U.S. Congress victory moves Obama's Pacific trade pact forward

U.S. Congress victory moves Obama's Pacific trade pact forward

U.S. Congress victory moves Obamas Pacific trade pact forward

Sen. Heidi Heitkamp (D-ND) (C) talks with reporters following the weekly Democratic Senate policy luncheon at the U.S. Capitol June 23, 2015 in Washington, DC. The Senate passed an important procedural vote on the Trans Pacific Partnership bill, which would grant President Barack Obama enhanced negotiating powers to complete a major trade accord, clearing the way for final passage as early as Wednesday. AFP Photo

U.S. lawmakers approved legislation key to securing a hallmark Pacific trade deal by a comfortable margin on June 24, advancing President Barack Obama's efforts to strengthen U.S. economic ties with Asia. 

After a six-week congressional battle including two brushes with failure, some fancy legislative footwork and myriad backroom deals to keep the legislation alive, the Senate voted 60 to 38 to grant Obama the power to negotiate trade deals and send them on a fast track through Congress. The bill next goes to Obama for his signature. 

Final passage could push the 12-nation Trans-Pacific Partnership (TPP), a central part of Obama's foreign policy pivot to Asia, over the finish line and also boost hopes that  an ambitious trade deal with the European Union could soon be completed. 

The Senate also passed a separate bill providing aid to workers who lose their jobs because of trade. 

The TPP, potentially a legacy-defining achievement for Obama, would be the biggest free trade agreement in a generation and rank with China's ascension to the world trade stage and the North American Free Trade Agreement liberalizing trade between the United States, Canada and Mexico. 

But TPP ministers still have tricky issues to resolve, ranging from monopoly periods for next-generation medicines to the treatment of state-owned enterprises. 

Some member countries, including Japan and Canada, want to have fast-track in place before making final offers on the trade deal, which would cover 40 percent of the world economy and raise annual global economic output by nearly $300 billion. 

Negotiators say a deal on the TPP could be wrapped up within weeks once countries are sure Congress will not pick the deal apart, which fast-track prevents. 

"We are optimistic that (fast-track) will lead the way for many new market-opening agreements, including the Trans-Pacific Partnership," said Caterpillar Inc Chief Executive Doug Oberhelman.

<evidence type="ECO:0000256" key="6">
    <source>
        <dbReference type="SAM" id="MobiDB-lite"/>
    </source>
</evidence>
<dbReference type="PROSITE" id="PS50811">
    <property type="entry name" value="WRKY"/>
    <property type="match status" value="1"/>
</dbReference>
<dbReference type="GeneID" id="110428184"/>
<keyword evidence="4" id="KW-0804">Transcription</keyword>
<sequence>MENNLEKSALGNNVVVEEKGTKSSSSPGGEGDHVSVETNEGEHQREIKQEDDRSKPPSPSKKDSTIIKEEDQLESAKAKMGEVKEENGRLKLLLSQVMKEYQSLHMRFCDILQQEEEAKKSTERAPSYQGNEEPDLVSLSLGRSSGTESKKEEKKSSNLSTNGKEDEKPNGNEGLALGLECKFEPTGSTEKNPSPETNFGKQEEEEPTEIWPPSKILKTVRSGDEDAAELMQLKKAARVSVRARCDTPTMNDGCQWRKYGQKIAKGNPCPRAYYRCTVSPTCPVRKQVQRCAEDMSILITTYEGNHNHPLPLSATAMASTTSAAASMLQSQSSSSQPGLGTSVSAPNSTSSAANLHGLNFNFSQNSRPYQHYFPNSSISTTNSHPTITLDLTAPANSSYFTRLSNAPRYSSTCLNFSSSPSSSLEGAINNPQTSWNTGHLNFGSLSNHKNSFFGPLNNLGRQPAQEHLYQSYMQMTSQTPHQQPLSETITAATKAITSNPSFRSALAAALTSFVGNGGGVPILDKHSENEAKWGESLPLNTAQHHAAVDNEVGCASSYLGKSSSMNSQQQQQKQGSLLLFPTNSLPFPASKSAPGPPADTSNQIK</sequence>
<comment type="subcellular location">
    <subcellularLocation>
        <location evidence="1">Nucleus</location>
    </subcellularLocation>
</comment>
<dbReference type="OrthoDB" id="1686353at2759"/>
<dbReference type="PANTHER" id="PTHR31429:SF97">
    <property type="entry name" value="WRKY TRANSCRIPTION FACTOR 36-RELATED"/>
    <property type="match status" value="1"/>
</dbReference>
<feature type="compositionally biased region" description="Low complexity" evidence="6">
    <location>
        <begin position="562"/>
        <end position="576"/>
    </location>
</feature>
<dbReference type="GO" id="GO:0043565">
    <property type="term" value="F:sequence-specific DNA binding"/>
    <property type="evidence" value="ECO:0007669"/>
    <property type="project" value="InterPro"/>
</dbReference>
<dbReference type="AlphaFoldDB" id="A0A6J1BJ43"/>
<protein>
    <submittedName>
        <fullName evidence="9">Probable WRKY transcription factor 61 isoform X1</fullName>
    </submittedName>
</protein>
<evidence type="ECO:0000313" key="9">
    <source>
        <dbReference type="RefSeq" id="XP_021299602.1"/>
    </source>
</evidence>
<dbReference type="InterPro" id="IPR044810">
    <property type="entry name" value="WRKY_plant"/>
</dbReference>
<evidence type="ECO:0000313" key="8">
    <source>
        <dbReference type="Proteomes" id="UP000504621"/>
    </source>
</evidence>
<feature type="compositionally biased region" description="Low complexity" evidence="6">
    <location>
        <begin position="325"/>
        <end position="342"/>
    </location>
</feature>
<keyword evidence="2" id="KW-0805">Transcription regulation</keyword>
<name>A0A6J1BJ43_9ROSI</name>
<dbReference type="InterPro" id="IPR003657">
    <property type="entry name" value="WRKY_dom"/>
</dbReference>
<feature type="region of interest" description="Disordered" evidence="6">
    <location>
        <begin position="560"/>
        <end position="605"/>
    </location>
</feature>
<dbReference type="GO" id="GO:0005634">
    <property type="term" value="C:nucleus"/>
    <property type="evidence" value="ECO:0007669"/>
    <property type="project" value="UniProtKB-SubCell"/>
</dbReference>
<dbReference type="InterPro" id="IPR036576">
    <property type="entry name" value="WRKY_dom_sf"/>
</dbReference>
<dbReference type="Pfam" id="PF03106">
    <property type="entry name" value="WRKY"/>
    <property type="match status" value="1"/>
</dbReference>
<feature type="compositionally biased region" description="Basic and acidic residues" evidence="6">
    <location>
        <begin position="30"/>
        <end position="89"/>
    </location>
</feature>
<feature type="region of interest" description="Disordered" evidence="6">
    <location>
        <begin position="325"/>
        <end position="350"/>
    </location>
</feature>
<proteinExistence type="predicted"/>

Worker aid bill

Senators showed slightly less support than in an initial vote a month ago for fast-track, which would let lawmakers set negotiating goals for trade deals but restrict them to yes-or-no votes on final agreements. 

Fast-track authority lasts for up to six years and would extend to any trade deals negotiated by Obama's successor, who would take office in January 2017. 

The vote came as Congress was trying to finish up the four parts of the trade legislation package and send them to Obama: fast-track negotiating authority, aid for workers who lose their jobs as a result of trade, an Africa trade preferences bill and a customs enforcement measure. 

Fast-track was forced back to the Senate floor after a revolt by Democrats in the House of Representatives resulted in it being split from a companion worker aid measure. 

That bill received unanimous approval and now returns to the House, where many Democrats who previously opposed the aid program now plan to support it. Their initial opposition was part of a ploy that failed to derail fast-track legislation. 

The top Democrat on the House Ways and Means Committee, Sander Levin, said he expects the "vast majority" of Democrats to vote "yes." That would allow both measures to go to Obama for approval this week, before lawmakers go on a week-long break. 

The bruising congressional battle has pitted Obama against many in his own party, including House Democratic leader Nancy Pelosi, and prompted blood-letting among Republicans after party leaders lashed out at conservatives who refused to back the trade agenda. 

Opinion polls show a majority of Americans support trade in general, but congressional approval has been a slog because labor unions and activists have campaigned against fast-track, warning of job losses and vowing to retaliate against Democrats who break ranks to support trade. 

The front runner for the party's presidential nomination in 2016, Hillary Clinton, said Democratic critics had legitimate concerns but has so far reserved judgment on the TPP.